Directions: in this worksheet you will read and evaluate statements relating to President Gerald Ford's pardon of former President Richard Nixon. Below are statements made by key figures in the matter of the presidential pardon. After you read them, answer the questions that follow in complete sentences (2-3 sentences per response).
“I have . . . searched my own conscience . . . to determine the right thing for me to do in respect to . . . Richard Nixon, and his loyal wife and family. . .
“There are no historic or legal precedents to which I can turn in this matter. . . . But it is common knowledge that serious allegations and accusations hang like a sword over our former President's head, threatening his health as he tries to reshape his life, a great part of which was spent in the service of his country and by the mandate of its people…
“I am compelled to conclude that many months and perhaps more years will have to pass before Richard Nixon could obtain a fair trial by jury . . . in the United States…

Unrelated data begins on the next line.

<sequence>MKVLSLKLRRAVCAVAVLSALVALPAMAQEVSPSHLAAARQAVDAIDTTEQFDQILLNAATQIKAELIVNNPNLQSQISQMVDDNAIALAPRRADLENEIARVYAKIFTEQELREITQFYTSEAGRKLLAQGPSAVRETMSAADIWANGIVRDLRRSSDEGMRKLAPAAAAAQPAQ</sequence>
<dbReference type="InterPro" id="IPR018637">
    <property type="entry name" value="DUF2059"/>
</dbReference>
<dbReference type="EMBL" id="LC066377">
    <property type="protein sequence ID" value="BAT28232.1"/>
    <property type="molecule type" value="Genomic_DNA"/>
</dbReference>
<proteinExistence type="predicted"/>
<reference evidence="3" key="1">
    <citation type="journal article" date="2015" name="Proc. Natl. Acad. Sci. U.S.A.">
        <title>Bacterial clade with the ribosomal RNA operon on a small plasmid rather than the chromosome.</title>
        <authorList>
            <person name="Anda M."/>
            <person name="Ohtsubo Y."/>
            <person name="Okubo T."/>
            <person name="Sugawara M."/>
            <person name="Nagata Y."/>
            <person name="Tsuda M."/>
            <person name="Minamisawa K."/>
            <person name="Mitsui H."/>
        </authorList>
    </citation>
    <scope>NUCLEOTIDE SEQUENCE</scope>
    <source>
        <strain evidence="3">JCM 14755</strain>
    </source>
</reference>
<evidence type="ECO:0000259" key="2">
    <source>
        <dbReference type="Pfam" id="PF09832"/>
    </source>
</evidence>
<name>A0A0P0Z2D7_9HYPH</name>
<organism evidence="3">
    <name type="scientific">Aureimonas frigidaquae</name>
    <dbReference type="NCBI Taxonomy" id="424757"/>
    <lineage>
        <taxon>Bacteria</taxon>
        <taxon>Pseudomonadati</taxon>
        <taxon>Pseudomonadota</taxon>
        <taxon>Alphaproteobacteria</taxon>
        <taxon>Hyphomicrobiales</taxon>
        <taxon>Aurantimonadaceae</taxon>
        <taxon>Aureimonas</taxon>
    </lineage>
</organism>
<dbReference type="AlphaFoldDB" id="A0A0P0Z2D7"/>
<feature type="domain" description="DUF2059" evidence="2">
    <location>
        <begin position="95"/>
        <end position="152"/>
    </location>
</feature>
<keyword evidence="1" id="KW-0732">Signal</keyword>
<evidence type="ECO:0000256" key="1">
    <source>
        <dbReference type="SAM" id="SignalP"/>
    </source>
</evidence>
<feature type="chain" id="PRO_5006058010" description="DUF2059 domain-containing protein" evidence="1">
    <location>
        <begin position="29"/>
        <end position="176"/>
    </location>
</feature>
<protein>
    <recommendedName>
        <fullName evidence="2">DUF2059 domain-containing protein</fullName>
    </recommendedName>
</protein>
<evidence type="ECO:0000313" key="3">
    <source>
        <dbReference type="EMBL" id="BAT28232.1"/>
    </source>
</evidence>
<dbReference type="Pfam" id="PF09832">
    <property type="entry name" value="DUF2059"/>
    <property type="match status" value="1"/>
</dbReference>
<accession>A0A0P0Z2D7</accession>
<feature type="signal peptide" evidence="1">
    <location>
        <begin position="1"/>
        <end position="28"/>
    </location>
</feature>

“During this long period of delay and protracted litigation, ugly passions would again be aroused. And our people would again be polarized in their opinions. And the credibility of our free institutions of government would again be challenged at home and abroad. . . .
“My conscience tells me clearly and certainly that I cannot prolong he bad dreams that continue to reopen a chapter that is closed. M y conscience tells me that only I, as President, have the constitutional power to shut and seal this book. . . .
“Now, therefore, l, Gerald R. Ford, President of the United States . . . have granted . . . a full, free and absolute pardon unto Richard Nixon for all offenses against the United States which he, Richard Nixon, has committed or may have committed or taken part in during the period from January 25,1969, though August 9,1974.”
-Richard M. Nixon
"You do not put conditions on an act of mercy.”
-Ford aide Phil Buchen, when asked by reporters why Ford had not demanded a confession of guilt by Nixon as a condition of the pardon.
'. . . I cannot in good conscience support your decision to pardon former President Richard Nixon even before he has been charged with the commission of any crime. . . .It is impossible to conclude that the former President is more deserving of mercy than persons of lesser stations in life whose offenses have had less effect on our national well-being.'
-Jerald F. terHorst, in resigning as Ford's Press Secretary.